Described by Publisher’s Weekly as bringing “both history and folklore to vivid life,” Gilmore’s debut novel adds to the trend of historical and mythological retellings. “The Witch and the Tsar” tells the tale of Yaga Mokoshevna, a half-mortal half-goddess who has garnered the name Baba Yaga the Bony Leg by those who fear her. For years Yaga has lived in isolation, having been spurned by humans once too many times. However, when her old friend Anastasia—the wife of the tsar—comes to her seeking refuge after falling victim to a mysterious illness, Yaga realizes that she must remerge into society to protect her friend and her country. 

Other authors have been buzzing about this debut. Mary McMyne, author of “The Book of Gothel,” described it as “expertly drawing from Russian history and mythology, Olesya Salnikova Gilmore transforms Baba Yaga into a complex heroine, whose quest to save her country sparkles with folk magic and supernatural intrigue.” Genevieve Gornichec, author of “The Witch’s Heart,” praised the novel for delivering “high stakes, memorable characters, and a sixteenth-century Russia you can almost reach out and touch.”

Overall, I am pretty excited for this debut work. I am an avid fan of both Russian history and folklore, and this book seems to be a perfect blend of both. I have yet to read a Baba Yaga retelling and am fascinated to know how Gilmore weaves in different aspects of her mythos with historical aspects of Ivan the Terrible’s rule. It’s definitely something that I believe will be worth picking up.

“The Witch and the Tsar” is a historical and mythological novel.
@OlesyaAuthor |

“House of Hunger” by Alexis Henderson | Release Date Sept. 27

Blood is power in this thrilling new Gothic tale by “Year of the Witching” author Alexis Henderson. When Marion Shaw, a young woman raised in the slums, comes across a listing in a newspaper for a bloodmaid, she takes it upon herself to apply for the odd position. As it turns out, in the far north where the position is located, nobles live their lives in luxury and drink the blood of those in their service. Once Marion is inscribed as one of the many who give their blood to the wealthy, she is swept into a world full of darkness and treachery. At the center of it all is Countess Lissavet, who takes a special interest in Marion.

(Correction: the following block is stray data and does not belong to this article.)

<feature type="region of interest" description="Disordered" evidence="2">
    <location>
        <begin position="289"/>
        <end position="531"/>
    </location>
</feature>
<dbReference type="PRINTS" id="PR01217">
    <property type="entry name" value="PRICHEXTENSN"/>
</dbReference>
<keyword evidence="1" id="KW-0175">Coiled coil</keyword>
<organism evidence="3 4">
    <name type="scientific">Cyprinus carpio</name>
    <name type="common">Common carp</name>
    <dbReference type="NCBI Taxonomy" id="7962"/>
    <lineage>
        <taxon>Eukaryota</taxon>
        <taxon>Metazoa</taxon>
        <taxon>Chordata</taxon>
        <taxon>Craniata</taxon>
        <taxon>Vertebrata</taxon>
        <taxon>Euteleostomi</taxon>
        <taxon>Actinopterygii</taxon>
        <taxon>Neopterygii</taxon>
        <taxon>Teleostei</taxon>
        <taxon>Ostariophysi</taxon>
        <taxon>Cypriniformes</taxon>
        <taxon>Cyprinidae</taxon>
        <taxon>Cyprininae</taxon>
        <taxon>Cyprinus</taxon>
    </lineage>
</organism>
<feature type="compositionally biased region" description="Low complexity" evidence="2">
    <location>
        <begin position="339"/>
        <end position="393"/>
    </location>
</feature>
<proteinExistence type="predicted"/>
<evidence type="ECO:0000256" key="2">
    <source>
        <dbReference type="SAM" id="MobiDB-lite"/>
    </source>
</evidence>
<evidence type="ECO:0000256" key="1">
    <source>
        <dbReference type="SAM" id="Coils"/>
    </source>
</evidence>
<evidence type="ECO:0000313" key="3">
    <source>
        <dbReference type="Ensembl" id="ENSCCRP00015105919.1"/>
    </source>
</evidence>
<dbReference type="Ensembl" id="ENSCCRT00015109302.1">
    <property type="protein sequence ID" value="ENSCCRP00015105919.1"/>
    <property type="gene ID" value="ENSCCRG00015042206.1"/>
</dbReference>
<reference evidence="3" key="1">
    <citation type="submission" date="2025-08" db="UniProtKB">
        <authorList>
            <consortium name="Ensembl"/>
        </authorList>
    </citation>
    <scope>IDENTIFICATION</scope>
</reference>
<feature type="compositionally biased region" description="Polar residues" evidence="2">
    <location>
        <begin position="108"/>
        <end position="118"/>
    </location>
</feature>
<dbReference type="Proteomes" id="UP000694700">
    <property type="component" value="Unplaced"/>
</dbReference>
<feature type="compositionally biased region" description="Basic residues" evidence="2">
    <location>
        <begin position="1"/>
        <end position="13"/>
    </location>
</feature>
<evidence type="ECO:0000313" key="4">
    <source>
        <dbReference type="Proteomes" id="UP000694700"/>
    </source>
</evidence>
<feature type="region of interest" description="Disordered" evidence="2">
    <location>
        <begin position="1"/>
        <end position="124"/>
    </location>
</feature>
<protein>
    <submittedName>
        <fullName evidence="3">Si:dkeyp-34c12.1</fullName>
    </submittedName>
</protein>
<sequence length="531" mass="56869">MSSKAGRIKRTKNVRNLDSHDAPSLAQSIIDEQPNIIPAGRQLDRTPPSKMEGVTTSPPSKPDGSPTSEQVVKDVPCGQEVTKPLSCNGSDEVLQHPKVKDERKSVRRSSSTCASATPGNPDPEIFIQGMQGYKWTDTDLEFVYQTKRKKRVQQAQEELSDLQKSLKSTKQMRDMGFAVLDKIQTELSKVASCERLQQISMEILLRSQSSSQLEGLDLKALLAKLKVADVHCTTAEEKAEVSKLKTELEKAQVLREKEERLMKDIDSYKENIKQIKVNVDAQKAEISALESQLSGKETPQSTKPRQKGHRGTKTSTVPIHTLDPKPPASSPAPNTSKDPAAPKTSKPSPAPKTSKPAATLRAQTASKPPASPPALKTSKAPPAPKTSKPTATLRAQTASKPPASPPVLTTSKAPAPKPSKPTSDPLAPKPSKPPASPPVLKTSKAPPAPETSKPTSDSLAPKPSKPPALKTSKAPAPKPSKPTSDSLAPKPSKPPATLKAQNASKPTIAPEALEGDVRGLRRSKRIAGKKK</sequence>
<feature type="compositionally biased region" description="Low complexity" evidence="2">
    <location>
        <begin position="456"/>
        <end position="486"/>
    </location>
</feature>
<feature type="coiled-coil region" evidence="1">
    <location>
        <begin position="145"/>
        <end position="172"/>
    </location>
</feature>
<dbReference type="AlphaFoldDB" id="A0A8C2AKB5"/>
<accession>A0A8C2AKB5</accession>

Bram Stoker Award-nominated author Eric Larocca has called Henderson’s work “a Gothic masterpiece that demands to linger like the coppery scent of blood in the air long after the final page is turned.” This praise is hardly surprising, as Henderson’s debut novel received much of the same acclaim for its use of the Gothic tradition to fabricate an eerie tale full of witchcraft. It seems that Henderson has now attempted to take a stab at another beloved supernatural entity—the vampire. 

What is most intriguing about Henderson’s work to me is the way she is able to blend tradition with modernity. What I mean by that is I love how she is able to set her stories in historical settings that are traditionally known for their strict social mores and use those traditions as a way to comment on issues of sexism, classism and more. I’m excited to see where Henderson takes her tale about such a grim and bloody setting.